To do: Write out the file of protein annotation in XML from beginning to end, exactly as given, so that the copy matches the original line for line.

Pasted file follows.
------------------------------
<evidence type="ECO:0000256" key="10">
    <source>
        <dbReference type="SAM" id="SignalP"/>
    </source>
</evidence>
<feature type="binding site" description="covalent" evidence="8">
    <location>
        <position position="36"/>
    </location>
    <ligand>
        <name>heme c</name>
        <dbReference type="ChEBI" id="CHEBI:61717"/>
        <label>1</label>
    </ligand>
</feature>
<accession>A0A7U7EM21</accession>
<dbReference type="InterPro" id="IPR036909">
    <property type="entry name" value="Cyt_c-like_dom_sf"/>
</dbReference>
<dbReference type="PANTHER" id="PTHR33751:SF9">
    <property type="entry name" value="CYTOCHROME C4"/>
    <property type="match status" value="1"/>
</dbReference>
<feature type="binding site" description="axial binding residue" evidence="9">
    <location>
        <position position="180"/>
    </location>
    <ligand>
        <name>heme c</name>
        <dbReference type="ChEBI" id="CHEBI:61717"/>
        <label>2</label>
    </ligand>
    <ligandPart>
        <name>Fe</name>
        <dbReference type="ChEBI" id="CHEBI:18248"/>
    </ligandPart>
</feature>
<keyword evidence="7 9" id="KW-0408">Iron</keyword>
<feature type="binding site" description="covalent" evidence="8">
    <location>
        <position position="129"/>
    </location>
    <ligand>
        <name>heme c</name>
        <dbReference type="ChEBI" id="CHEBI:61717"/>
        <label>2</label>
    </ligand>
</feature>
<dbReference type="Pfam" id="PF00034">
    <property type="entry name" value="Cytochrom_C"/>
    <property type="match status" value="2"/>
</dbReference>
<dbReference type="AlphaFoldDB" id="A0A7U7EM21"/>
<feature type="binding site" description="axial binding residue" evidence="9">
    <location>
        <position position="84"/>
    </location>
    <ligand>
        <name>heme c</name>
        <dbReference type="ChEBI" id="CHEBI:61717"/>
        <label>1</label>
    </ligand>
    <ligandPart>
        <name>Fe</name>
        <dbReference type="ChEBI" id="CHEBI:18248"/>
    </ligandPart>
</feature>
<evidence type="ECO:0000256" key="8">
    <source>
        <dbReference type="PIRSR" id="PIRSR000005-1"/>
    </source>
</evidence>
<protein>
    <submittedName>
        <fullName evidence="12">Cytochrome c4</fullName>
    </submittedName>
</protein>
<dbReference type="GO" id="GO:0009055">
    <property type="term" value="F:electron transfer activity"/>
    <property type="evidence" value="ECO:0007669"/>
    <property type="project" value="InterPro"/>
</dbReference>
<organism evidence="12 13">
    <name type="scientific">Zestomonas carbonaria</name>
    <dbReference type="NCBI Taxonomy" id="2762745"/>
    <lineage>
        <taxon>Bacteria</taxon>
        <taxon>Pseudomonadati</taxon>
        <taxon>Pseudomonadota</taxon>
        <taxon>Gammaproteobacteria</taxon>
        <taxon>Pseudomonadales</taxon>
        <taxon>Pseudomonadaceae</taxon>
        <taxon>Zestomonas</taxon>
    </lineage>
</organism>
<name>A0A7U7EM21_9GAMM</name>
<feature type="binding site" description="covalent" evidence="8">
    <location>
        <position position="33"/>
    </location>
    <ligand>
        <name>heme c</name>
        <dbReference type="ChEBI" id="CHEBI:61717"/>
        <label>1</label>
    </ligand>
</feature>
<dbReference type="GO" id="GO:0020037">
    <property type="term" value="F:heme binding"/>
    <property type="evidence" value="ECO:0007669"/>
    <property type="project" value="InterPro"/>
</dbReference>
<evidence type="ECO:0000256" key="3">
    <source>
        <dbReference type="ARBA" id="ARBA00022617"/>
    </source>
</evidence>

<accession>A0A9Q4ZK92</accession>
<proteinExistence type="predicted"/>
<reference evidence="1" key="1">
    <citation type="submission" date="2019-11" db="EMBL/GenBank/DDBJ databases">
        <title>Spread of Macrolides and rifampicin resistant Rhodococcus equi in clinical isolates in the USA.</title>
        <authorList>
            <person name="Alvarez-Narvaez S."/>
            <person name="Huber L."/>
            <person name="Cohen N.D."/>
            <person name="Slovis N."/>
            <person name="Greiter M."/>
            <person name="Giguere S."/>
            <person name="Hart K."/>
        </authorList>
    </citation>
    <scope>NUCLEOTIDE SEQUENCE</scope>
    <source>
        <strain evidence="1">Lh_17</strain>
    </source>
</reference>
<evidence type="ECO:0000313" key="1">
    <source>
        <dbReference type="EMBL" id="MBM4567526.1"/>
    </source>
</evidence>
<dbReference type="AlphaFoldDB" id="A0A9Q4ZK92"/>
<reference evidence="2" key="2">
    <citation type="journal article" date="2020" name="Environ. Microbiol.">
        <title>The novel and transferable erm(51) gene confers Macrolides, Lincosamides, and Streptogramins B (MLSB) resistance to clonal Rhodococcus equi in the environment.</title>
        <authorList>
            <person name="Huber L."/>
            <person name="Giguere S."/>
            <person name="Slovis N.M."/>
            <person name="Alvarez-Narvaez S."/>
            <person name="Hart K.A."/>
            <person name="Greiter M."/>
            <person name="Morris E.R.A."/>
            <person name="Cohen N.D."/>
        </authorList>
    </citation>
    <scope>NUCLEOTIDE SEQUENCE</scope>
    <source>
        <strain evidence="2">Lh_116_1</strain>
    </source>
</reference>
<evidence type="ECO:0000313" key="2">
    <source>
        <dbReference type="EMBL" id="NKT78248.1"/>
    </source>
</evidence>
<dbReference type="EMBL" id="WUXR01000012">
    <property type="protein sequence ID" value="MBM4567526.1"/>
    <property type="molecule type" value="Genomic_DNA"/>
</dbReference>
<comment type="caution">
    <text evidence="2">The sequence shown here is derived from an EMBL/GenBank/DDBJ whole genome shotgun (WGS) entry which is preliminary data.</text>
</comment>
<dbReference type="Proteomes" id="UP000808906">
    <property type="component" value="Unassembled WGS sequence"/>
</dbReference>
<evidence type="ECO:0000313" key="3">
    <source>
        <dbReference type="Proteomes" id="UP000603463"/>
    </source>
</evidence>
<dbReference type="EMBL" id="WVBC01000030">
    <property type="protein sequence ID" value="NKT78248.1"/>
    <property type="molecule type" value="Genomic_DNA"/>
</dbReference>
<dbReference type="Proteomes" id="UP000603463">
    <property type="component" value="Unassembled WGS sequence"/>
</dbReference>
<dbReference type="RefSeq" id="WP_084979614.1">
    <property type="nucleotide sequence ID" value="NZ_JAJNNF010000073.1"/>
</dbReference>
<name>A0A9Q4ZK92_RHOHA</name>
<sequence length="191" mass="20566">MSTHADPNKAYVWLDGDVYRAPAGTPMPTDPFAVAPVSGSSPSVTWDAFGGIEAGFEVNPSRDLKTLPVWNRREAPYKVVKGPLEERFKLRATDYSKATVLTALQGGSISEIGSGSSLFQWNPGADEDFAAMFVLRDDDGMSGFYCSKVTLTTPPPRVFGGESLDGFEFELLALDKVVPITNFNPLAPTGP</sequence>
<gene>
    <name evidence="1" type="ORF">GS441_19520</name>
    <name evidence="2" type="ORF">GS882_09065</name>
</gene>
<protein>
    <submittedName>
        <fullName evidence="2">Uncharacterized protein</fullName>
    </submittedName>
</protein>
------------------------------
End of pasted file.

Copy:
<evidence type="ECO:0000256" key="10">
    <source>
        <dbReference type="SAM" id="SignalP"/>
    </source>
</evidence>
<feature type="binding site" description="covalent" evidence="8">
    <location>
        <position position="36"/>
    </location>
    <ligand>
        <name>heme c</name>
        <dbReference type="ChEBI" id="CHEBI:61717"/>
        <label>1</label>
    </ligand>
</feature>
<accession>A0A7U7EM21</accession>
<dbReference type="InterPro" id="IPR036909">
    <property type="entry name" value="Cyt_c-like_dom_sf"/>
</dbReference>
<dbReference type="PANTHER" id="PTHR33751:SF9">
    <property type="entry name" value="CYTOCHROME C4"/>
    <property type="match status" value="1"/>
</dbReference>
<feature type="binding site" description="axial binding residue" evidence="9">
    <location>
        <position position="180"/>
    </location>
    <ligand>
        <name>heme c</name>
        <dbReference type="ChEBI" id="CHEBI:61717"/>
        <label>2</label>
    </ligand>
    <ligandPart>
        <name>Fe</name>
        <dbReference type="ChEBI" id="CHEBI:18248"/>
    </ligandPart>
</feature>
<keyword evidence="7 9" id="KW-0408">Iron</keyword>
<feature type="binding site" description="covalent" evidence="8">
    <location>
        <position position="129"/>
    </location>
    <ligand>
        <name>heme c</name>
        <dbReference type="ChEBI" id="CHEBI:61717"/>
        <label>2</label>
    </ligand>
</feature>
<dbReference type="Pfam" id="PF00034">
    <property type="entry name" value="Cytochrom_C"/>
    <property type="match status" value="2"/>
</dbReference>
<dbReference type="AlphaFoldDB" id="A0A7U7EM21"/>
<feature type="binding site" description="axial binding residue" evidence="9">
    <location>
        <position position="84"/>
    </location>
    <ligand>
        <name>heme c</name>
        <dbReference type="ChEBI" id="CHEBI:61717"/>
        <label>1</label>
    </ligand>
    <ligandPart>
        <name>Fe</name>
        <dbReference type="ChEBI" id="CHEBI:18248"/>
    </ligandPart>
</feature>
<evidence type="ECO:0000256" key="8">
    <source>
        <dbReference type="PIRSR" id="PIRSR000005-1"/>
    </source>
</evidence>
<protein>
    <submittedName>
        <fullName evidence="12">Cytochrome c4</fullName>
    </submittedName>
</protein>
<dbReference type="GO" id="GO:0009055">
    <property type="term" value="F:electron transfer activity"/>
    <property type="evidence" value="ECO:0007669"/>
    <property type="project" value="InterPro"/>
</dbReference>
<organism evidence="12 13">
    <name type="scientific">Zestomonas carbonaria</name>
    <dbReference type="NCBI Taxonomy" id="2762745"/>
    <lineage>
        <taxon>Bacteria</taxon>
        <taxon>Pseudomonadati</taxon>
        <taxon>Pseudomonadota</taxon>
        <taxon>Gammaproteobacteria</taxon>
        <taxon>Pseudomonadales</taxon>
        <taxon>Pseudomonadaceae</taxon>
        <taxon>Zestomonas</taxon>
    </lineage>
</organism>
<name>A0A7U7EM21_9GAMM</name>
<feature type="binding site" description="covalent" evidence="8">
    <location>
        <position position="33"/>
    </location>
    <ligand>
        <name>heme c</name>
        <dbReference type="ChEBI" id="CHEBI:61717"/>
        <label>1</label>
    </ligand>
</feature>
<dbReference type="GO" id="GO:0020037">
    <property type="term" value="F:heme binding"/>
    <property type="evidence" value="ECO:0007669"/>
    <property type="project" value="InterPro"/>
</dbReference>
<evidence type="ECO:0000256" key="3">
    <source>
        <dbReference type="ARBA" id="ARBA00022617"/>
    </source>
</evidence>

<accession>A0A9Q4ZK92</accession>
<proteinExistence type="predicted"/>
<reference evidence="1" key="1">
    <citation type="submission" date="2019-11" db="EMBL/GenBank/DDBJ databases">
        <title>Spread of Macrolides and rifampicin resistant Rhodococcus equi in clinical isolates in the USA.</title>
        <authorList>
            <person name="Alvarez-Narvaez S."/>
            <person name="Huber L."/>
            <person name="Cohen N.D."/>
            <person name="Slovis N."/>
            <person name="Greiter M."/>
            <person name="Giguere S."/>
            <person name="Hart K."/>
        </authorList>
    </citation>
    <scope>NUCLEOTIDE SEQUENCE</scope>
    <source>
        <strain evidence="1">Lh_17</strain>
    </source>
</reference>
<evidence type="ECO:0000313" key="1">
    <source>
        <dbReference type="EMBL" id="MBM4567526.1"/>
    </source>
</evidence>
<dbReference type="AlphaFoldDB" id="A0A9Q4ZK92"/>
<reference evidence="2" key="2">
    <citation type="journal article" date="2020" name="Environ. Microbiol.">
        <title>The novel and transferable erm(51) gene confers Macrolides, Lincosamides, and Streptogramins B (MLSB) resistance to clonal Rhodococcus equi in the environment.</title>
        <authorList>
            <person name="Huber L."/>
            <person name="Giguere S."/>
            <person name="Slovis N.M."/>
            <person name="Alvarez-Narvaez S."/>
            <person name="Hart K.A."/>
            <person name="Greiter M."/>
            <person name="Morris E.R.A."/>
            <person name="Cohen N.D."/>
        </authorList>
    </citation>
    <scope>NUCLEOTIDE SEQUENCE</scope>
    <source>
        <strain evidence="2">Lh_116_1</strain>
    </source>
</reference>
<evidence type="ECO:0000313" key="2">
    <source>
        <dbReference type="EMBL" id="NKT78248.1"/>
    </source>
</evidence>
<dbReference type="EMBL" id="WUXR01000012">
    <property type="protein sequence ID" value="MBM4567526.1"/>
    <property type="molecule type" value="Genomic_DNA"/>
</dbReference>
<comment type="caution">
    <text evidence="2">The sequence shown here is derived from an EMBL/GenBank/DDBJ whole genome shotgun (WGS) entry which is preliminary data.</text>
</comment>
<dbReference type="Proteomes" id="UP000808906">
    <property type="component" value="Unassembled WGS sequence"/>
</dbReference>
<evidence type="ECO:0000313" key="3">
    <source>
        <dbReference type="Proteomes" id="UP000603463"/>
    </source>
</evidence>
<dbReference type="EMBL" id="WVBC01000030">
    <property type="protein sequence ID" value="NKT78248.1"/>
    <property type="molecule type" value="Genomic_DNA"/>
</dbReference>
<dbReference type="Proteomes" id="UP000603463">
    <property type="component" value="Unassembled WGS sequence"/>
</dbReference>
<dbReference type="RefSeq" id="WP_084979614.1">
    <property type="nucleotide sequence ID" value="NZ_JAJNNF010000073.1"/>
</dbReference>
<name>A0A9Q4ZK92_RHOHA</name>
<sequence length="191" mass="20566">MSTHADPNKAYVWLDGDVYRAPAGTPMPTDPFAVAPVSGSSPSVTWDAFGGIEAGFEVNPSRDLKTLPVWNRREAPYKVVKGPLEERFKLRATDYSKATVLTALQGGSISEIGSGSSLFQWNPGADEDFAAMFVLRDDDGMSGFYCSKVTLTTPPPRVFGGESLDGFEFELLALDKVVPITNFNPLAPTGP</sequence>
<gene>
    <name evidence="1" type="ORF">GS441_19520</name>
    <name evidence="2" type="ORF">GS882_09065</name>
</gene>
<protein>
    <submittedName>
        <fullName evidence="2">Uncharacterized protein</fullName>
    </submittedName>
</protein>